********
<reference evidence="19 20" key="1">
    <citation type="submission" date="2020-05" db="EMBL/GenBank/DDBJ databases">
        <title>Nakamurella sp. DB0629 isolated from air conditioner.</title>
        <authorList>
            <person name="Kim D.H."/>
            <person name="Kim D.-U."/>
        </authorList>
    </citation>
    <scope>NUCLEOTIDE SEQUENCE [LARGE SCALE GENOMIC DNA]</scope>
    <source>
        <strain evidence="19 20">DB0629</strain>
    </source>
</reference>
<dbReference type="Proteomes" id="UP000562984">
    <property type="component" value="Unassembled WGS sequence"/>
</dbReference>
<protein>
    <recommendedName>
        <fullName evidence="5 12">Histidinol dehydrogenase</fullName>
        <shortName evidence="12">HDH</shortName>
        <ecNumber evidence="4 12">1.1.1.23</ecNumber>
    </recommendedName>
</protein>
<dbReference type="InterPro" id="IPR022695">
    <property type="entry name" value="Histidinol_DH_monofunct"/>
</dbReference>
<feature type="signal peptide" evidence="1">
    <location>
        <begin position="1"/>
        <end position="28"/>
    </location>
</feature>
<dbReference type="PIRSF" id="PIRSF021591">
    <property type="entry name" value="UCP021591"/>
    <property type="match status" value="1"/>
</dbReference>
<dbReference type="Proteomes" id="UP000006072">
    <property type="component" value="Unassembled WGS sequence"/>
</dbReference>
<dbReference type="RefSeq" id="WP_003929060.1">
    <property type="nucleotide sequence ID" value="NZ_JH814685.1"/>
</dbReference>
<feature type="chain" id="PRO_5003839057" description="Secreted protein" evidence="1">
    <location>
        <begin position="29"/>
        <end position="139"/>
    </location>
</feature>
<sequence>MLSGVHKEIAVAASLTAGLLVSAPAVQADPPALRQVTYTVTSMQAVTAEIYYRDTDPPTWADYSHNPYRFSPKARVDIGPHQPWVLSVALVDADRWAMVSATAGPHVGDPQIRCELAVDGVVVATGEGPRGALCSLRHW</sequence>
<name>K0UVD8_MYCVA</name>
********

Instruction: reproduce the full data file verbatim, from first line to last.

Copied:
<reference evidence="19 20" key="1">
    <citation type="submission" date="2020-05" db="EMBL/GenBank/DDBJ databases">
        <title>Nakamurella sp. DB0629 isolated from air conditioner.</title>
        <authorList>
            <person name="Kim D.H."/>
            <person name="Kim D.-U."/>
        </authorList>
    </citation>
    <scope>NUCLEOTIDE SEQUENCE [LARGE SCALE GENOMIC DNA]</scope>
    <source>
        <strain evidence="19 20">DB0629</strain>
    </source>
</reference>
<dbReference type="Proteomes" id="UP000562984">
    <property type="component" value="Unassembled WGS sequence"/>
</dbReference>
<protein>
    <recommendedName>
        <fullName evidence="5 12">Histidinol dehydrogenase</fullName>
        <shortName evidence="12">HDH</shortName>
        <ecNumber evidence="4 12">1.1.1.23</ecNumber>
    </recommendedName>
</protein>
<dbReference type="InterPro" id="IPR022695">
    <property type="entry name" value="Histidinol_DH_monofunct"/>
</dbReference>
<feature type="signal peptide" evidence="1">
    <location>
        <begin position="1"/>
        <end position="28"/>
    </location>
</feature>
<dbReference type="PIRSF" id="PIRSF021591">
    <property type="entry name" value="UCP021591"/>
    <property type="match status" value="1"/>
</dbReference>
<dbReference type="Proteomes" id="UP000006072">
    <property type="component" value="Unassembled WGS sequence"/>
</dbReference>
<dbReference type="RefSeq" id="WP_003929060.1">
    <property type="nucleotide sequence ID" value="NZ_JH814685.1"/>
</dbReference>
<feature type="chain" id="PRO_5003839057" description="Secreted protein" evidence="1">
    <location>
        <begin position="29"/>
        <end position="139"/>
    </location>
</feature>
<sequence>MLSGVHKEIAVAASLTAGLLVSAPAVQADPPALRQVTYTVTSMQAVTAEIYYRDTDPPTWADYSHNPYRFSPKARVDIGPHQPWVLSVALVDADRWAMVSATAGPHVGDPQIRCELAVDGVVVATGEGPRGALCSLRHW</sequence>
<name>K0UVD8_MYCVA</name>